What is a Group of Peacocks Called? (All Collective Nouns) 

Peacocks are colorful birds with iridescent green and blue feathers. Of the three extant species, two are found in India and Southeast Asia, while one is found in the Congo Basin of Africa.

The name peacock is what these birds are commonly called, but the correct name for this species is peafowl. A peacock is the brightly-colored male peafowl, while peahen refers to the more drably-colored female.

The most common collective noun for a group of peacocks is “Ostentation”. 

Additional collective nouns for this bird include:

  • Pride
  • Muster
  • Party
  • Pulchritude
  • Crowd
  • Pstemtatopm
  • Bevy

The Indian Peafowl is the most widely recognized peacock, with its iridescent blue body.

The Green Peafowl from Southeast Asia has a bright green body and is listed as endangered.

The Congo Peafowl has darker feathers mixed with metallic blue and green and is a Vulnerable Species. Neither of these two peafowl species is as well-known as the Indian Peafowl.

Indian Peafowl is a species of Least Concern in their native range. They have been introduced all over the world, providing ornamentation to gardens, zoos, and farms. Some of those introduced birds have become feral and naturalized in new places.

Peacock males have distinctive, vibrantly-colored feathers located above their tails. They are long and can stand up and fan out behind their bodies, giving the appearance of many eyes. Females do not have long feathers above their tails like males.

a group of peacocks

What Is A Group of Male Peacocks Called?

Males gather in groups at the beginning of the breeding season to compete for female attention.

These groups of males are usually called a lek. The lek also refers to the area where courtship occurs. Males compete with each other at the lek by shimmering their tails and noisily squawking. Other common collective nouns for male peacocks include a bawl and a cluster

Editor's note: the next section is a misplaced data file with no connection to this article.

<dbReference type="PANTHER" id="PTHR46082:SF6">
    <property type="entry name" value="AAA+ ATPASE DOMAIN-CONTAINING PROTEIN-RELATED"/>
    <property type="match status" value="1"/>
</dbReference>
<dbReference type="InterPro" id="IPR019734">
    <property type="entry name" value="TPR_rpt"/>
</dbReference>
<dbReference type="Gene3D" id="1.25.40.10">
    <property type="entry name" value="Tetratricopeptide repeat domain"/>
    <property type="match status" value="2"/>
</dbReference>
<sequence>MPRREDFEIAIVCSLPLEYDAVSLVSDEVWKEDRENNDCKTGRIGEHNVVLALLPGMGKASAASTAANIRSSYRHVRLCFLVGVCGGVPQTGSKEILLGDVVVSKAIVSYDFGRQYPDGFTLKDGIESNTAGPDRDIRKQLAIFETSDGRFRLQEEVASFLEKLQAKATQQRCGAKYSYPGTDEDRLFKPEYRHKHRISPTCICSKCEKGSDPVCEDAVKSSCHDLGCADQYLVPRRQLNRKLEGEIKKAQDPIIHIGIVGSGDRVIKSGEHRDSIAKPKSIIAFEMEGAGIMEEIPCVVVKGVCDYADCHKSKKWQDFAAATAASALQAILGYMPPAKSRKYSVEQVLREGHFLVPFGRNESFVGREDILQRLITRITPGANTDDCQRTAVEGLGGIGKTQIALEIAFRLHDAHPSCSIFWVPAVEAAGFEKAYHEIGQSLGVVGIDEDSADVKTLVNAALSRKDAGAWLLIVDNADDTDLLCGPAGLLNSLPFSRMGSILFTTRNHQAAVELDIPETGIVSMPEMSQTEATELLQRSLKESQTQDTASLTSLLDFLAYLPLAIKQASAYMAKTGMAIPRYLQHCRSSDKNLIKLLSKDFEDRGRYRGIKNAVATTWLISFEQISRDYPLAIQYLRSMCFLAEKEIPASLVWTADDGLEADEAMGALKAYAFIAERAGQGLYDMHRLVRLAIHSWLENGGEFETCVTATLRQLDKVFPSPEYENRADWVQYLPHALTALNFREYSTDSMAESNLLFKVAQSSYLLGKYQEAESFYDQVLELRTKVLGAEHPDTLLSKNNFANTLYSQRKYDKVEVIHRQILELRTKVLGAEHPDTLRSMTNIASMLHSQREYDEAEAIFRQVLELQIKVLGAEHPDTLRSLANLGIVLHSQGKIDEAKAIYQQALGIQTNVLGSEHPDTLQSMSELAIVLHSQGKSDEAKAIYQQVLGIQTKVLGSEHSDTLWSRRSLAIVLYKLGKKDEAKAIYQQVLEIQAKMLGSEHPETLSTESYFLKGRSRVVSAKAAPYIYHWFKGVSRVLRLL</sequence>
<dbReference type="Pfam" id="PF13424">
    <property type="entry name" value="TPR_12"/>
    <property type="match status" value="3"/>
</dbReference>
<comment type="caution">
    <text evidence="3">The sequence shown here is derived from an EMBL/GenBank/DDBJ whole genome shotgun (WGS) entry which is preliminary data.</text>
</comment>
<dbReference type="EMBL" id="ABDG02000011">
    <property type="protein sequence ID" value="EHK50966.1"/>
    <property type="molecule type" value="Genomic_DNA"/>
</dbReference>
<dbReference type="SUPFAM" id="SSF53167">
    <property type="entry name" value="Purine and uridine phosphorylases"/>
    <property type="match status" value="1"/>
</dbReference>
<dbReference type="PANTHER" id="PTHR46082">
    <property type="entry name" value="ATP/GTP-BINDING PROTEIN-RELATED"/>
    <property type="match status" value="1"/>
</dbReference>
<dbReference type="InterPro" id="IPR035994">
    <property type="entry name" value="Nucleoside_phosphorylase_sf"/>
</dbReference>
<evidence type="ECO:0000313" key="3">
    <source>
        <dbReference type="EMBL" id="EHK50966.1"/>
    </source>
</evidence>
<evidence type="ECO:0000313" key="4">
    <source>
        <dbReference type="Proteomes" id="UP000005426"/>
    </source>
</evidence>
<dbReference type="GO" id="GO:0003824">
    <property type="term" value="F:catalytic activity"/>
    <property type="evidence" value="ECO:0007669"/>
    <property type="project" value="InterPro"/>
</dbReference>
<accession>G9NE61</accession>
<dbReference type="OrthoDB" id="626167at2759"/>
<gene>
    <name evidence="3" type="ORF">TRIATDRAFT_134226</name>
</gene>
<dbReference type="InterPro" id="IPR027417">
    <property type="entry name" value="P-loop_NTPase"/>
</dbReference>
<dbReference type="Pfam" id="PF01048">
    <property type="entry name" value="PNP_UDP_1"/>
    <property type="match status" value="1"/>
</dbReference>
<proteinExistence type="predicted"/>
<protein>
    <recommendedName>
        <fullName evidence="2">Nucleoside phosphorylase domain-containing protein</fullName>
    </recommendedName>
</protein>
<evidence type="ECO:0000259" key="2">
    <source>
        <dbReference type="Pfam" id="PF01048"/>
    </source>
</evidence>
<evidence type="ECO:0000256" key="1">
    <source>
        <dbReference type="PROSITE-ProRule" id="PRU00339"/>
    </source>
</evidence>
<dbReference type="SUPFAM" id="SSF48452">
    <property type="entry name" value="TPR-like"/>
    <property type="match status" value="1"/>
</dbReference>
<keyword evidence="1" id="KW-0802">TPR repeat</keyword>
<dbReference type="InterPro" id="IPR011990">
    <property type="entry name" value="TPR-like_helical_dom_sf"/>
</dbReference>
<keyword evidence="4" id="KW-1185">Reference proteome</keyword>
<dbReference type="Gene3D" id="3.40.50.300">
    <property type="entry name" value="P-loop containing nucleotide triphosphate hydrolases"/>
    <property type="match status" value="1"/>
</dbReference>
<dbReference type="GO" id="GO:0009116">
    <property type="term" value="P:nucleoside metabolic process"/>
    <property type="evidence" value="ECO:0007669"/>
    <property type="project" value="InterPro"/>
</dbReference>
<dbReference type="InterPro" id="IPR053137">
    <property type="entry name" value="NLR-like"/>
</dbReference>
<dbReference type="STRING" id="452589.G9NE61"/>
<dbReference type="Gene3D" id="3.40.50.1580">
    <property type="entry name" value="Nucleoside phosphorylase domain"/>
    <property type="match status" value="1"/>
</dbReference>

Male peacocks, a redundant phrase referring to male peafowl, have a long, iridescent train of feathers. Combined with their iridescent body feathers, they can captivate female peacocks during the courtship period by shimmering their feathery train in the sunlight.

The long, heavy train has evolved over time, creating an extreme example of sexual dimorphism, where males look very different from females.

What Is A Group Of Female Peacocks Called?

Female peacocks have dull-colored feathers of brown and gray on their bodies, with iridescent green-blue feathers around their necks. Several females will choose the same male with whom to mate. This practice is called polygyny. For this reason, pairs of peacocks do not usually occur in nature.

The groups of females with each male are often called a harem. These harems stay with the males, foraging, until they lay a clutch of eggs.

At the beginning of the breeding season, females choose a mate based on his plumage. Scientists believe that the rattling and shaking of the long, feathery train of the male peacock is what females are attracted to and helps them determine a male’s fitness.

What is a Group of Baby Peacocks Called?

Females build their nests by scratching a depression into the dirt and lining it with leaves and grasses. These nests are hidden under shrubs to keep predators from finding them. After mating with a male, female peacocks lay a few eggs in the nest and incubate them.

The baby peacocks hatch out after around one month. This group of hatchlings is sometimes referred to as peachicks. Peachicks remain with their mother for about six months. Male birds do not help rear the chicks. 

Baby peacocks are drab colored, with none of the sexual dimorphism these birds display as adults. Around five months after hatching, the male peachicks start to get color in their breast feathers. 

Juvenile male peachicks start developing their long train of feathers after their first birthday. However, they do not finish growing their complete train of feathers to display until around age three. While some males start mating at age two, most do not begin until age three.

Do Peacocks Flock Together in Groups?

Peacocks are opportunistic omnivores, eating anything they can get into their mouths. They eat insects, amphibians, and reptiles like snakes. The plants they eat include flowers, seeds, and even grains, which are a large part of the diet of captive peacocks. 

Peacocks form flocks and forage together in large groups before the breeding season. During the breeding season, they break into smaller flocks of one male and several females. After breeding season, they sometimes flock together in large groups for protection. 

Leave a Comment